• PowerShell Code Signing with a Self-Signed Certificate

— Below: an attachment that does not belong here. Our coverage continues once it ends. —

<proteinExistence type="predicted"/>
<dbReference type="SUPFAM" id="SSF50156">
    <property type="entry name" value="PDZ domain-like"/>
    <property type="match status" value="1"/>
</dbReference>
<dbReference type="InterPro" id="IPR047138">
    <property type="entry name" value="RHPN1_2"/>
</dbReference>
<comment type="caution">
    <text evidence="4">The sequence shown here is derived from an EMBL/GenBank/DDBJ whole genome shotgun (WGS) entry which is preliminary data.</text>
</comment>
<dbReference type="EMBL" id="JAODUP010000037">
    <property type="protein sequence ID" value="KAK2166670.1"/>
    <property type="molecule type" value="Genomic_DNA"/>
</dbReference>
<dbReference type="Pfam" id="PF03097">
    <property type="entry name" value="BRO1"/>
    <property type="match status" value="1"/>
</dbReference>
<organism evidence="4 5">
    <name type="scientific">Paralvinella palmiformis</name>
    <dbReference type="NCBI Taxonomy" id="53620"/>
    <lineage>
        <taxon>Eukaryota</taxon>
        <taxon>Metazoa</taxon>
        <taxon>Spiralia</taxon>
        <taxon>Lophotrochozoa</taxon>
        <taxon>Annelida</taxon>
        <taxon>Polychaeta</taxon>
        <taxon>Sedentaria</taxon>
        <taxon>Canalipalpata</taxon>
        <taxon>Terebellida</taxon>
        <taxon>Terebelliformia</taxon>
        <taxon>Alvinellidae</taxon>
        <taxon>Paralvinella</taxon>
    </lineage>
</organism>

Hey PowerShell enthusiasts! Ever wondered how to beef up your script security? Not every system gets the luxury of a Certificate Authority (CA)? Imagine your scheduled management scripts getting messed around by that one admin who loves tinker or worse, some bad actors. Today, let's tackle that risk head-on! We're diving into the world of self-signed certificates and code signing to keep your scripts safe and sound. Creating self-signed certificates for PowerShell script validation involves generating digital certificates locally and without relying on a Certificate Authority (CA). Using PowerShell's New-SelfSignedCertificate cmdlet, parameters like Subject and KeyUsage are specified. This process allows script integrity through code signing. Once created, the certificate can be used to digitally sign scripts with the `Set-AuthenticodeSignature` cmdlet, providing a level of assurance about the script's legitimacy and origin. Self-signed certificates may lack third-party validation, they boost script security by mitigating the risks of unauthorized changes. Still, be cautious; mishandling self-signed certificates could introduce vulnerabilities. Properly document and securely distribute certificates to maintain signed PowerShell script integrity in controlled environments. This guide is geared towards Active Directory Domains lacking a CA and DevOps keen on signing their PowerShell scripts. Don't worry; we're all about good practices here! To get started, make sure you have an offline Windows Server for crafting your Self-Signed certificate, a Windows 11 client (not extensively tested, but should work), and a separate client for testing the signed scripts with Admin access for tweaking Group Policy and importing certificates into the local machine store. Less chat more script..... Certificate Server Here are the key snippets from the script – the ones that matter. The script is downloadable from Github. Declare working directories, either create the directories or allow the script to, not forgetting to add scripts that need signing to "C:\_PSScripts\". $certExport = "C:\_Certs\" $ScriptRepo = "C:\_PSScripts\" Set parameters. $params = @{ Subject = 'Self Signed PS Code Signing' DnsName = '' FriendlyName = 'Self Signed PS Code Signing' NotAfter = (Get-Date).AddYears(5) Type = 'CodeSigning' CertStoreLocation = 'cert:\CurrentUser\My' KeyUsage = 'DigitalSignature' KeyAlgorithm = 'RSA' KeyLength = 2048 HashAlgorithm = 'sha256' } Create a new self-signed certificate based on the above parameters and send the details to 'newCodeSigningCert' variable for reference later. New-SelfSignedCertificate @params -OutVariable newCodeSigningCert Export the public key to the file system. Export-Certificate -Cert "cert:\CurrentUser\My\$($newCodeSigningCert.Thumbprint)" -FilePath "$($certExport)\CodeSigning.cer" Re-import certificate into Trusted Root otherwise it's not possible to validate any signed scripts. Import-Certificate -FilePath "$($certExport)\CodeSigning.cer" -Cert Cert:\LocalMachine\root Sign all scripts in C:\_PSScripts using a Foreach loop $gtPSscripts = Get-ChildItem -Path $ScriptRepo -filter *.ps1 -Recurse -Force foreach ($PSscriptItem in $gtPSscripts) {Set-AuthenticodeSignature $PSscriptItem.fullname -Certificate (Get-ChildItem "cert:\CurrentUser\My\$($newCodeSigningCert.Thumbprint)" -CodeSigningCert)} And there you have it! Snag those signed scripts and the exported certificate (.cer), then copy them over to the test client. Easy peasy! Check out any of the signed scripts, and you'll spot a signature block appended to the script. # SIG # Begin signature block # MIIFrQYJKoZIhvcNAQcCoIIFnjCCBZoCAQExCzAJBgUrDgMCGgUAMGkGCisGAQQB # gjcCAQSgWzBZMDQGCisGAQQBgjcCAR4wJgIDAQAABBAfzDtgWUsITrck0sYpfvNR # vhJhRK4rqe9AhAcGnbPDQg37+EgaN93UzTn2YIOVmbFrQcOwQfDJEzzVOrkLKJdX # yjdMD070/gJajAELBJDoxsY= # SIG # End signature block Test the Signed Scripts on a Client Let's assume the freshly signed scripts and certificate file reside in the same directories. Now open PowerShell with admin rights and execute the following commands. Declare the working directories. $certExport = "C:\_Certs\" $ScriptRepo = "C:\_PSScripts\" Import the certificate into the Trusted Root LocalMachine Certificate store. Import-Certificate -FilePath "$($certExport)\CodeSigning.cer" -Cert Cert:\LocalMachine\root To prevent the following prompt: Do you want to run software from this untrusted publisher? File C:\_PSScripts\gwmi-signed.ps1 is published by CN=Self Signed PS Code Signing and is not trusted on your system. Only run scripts from trusted publishers. [V] Never run [D] Do not run [R] Run once [A] Always run [?] Help (default is "D"): A Import the certificate into the Trusted Publishers LocalMachine Certificate store to prevent any prompts when executing the scripts. Import-Certificate -FilePath "$($certExport)\CodeSigning.cer" -Cert Cert:\LocalMachine\AuthRoot Launch Group Policy Editor or gpedit.msc. Browse to Computer Configuration, Administrative Templates, Windows Components, Windows PowerShell Enable 'Turn on Script Execution', select 'Allow Only Signed Scritps' in the drop-down and click OK. Run 'gpupdate /force' to apply the settings. If your scripts have a digital signature using your own certificate, they'll run smoothly in PowerShell. But the ones that aren't signed won't work. Perfect Script Security... mostly. Scripts that are signed and then updated without re-signing won't run either and you'll receive the error below. .\gwmi-signed.ps1 .\gwmi-signed.ps1 : File C:\_PSScripts\gwmi-signed.ps1 cannot be loaded. The file C:\Certs\gwmi-signed.ps1 is not digitally signed. You cannot run this script on the current system. For more information about running scripts and setting execution policy. Bypassing the Execution Policy from PowerShell isn't possible. Set-ExecutionPolicy -ExecutionPolicy Bypass Execution Policy Change The execution policy helps protect you from scripts that you do not trust. Changing the execution policy might expose you to the security risks [Y] Yes [A] Yes to All [N] No [L] No to All [S] Suspend [?] Help (default is "N"): y Set-ExecutionPolicy : Windows PowerShell updated your execution policy successfully, but the setting is overridden by a policy defined at a more specific scope. Due to the override, your shell will retain its current effective ReadMe: PowerShell_ISE doesn't impose any limitations or restrictions. Unlike other environments, it doesn't enforce the Execution Policy, allowing the execution of any script, whether signed or not. Keep it Secret, Keep it Safe A PFX certificate, also called PKCS#12 or P12, is a file format used for keeping and moving cryptographic stuff like private keys and their matching public key certificates. It provides a secure way to store and share these sensitive elements. A PFX file typically includes: Private Key Public Key Certificate Certificate Chain Password Protection Once you use the New-SelfSignedCertificate command, the resulting certificate comes with both the public and private keys and can be exported as a PFX file containing the private key – basically, the whole shebang. That's why it's crucial to keep the signing server offline and well-guarded. It's also a good idea to back up the certificate, just for safety or to migrate to another host. The following commands will do just that Create a secure string password. $CertPassword = ConvertTo-SecureString -String "ChangeME1234" -Force -AsPlainText Export the private key as a pfx and password protect. Export-PfxCertificate -Cert "cert:\CurrentUser\My\$($newCodeSigningCert.Thumbprint)" -FilePath "$($certExport)\selfsigncert.pfx" -Password $CertPassword Happy scripting! Remember, signing your PowerShell scripts with a self-signed certificate adds an extra layer of security to your code. Stay vigilant, keep those scripts locked and loaded with your personalized signature, and code on with confidence! Thanks for your time, really appreciate it! Take care and goodbye!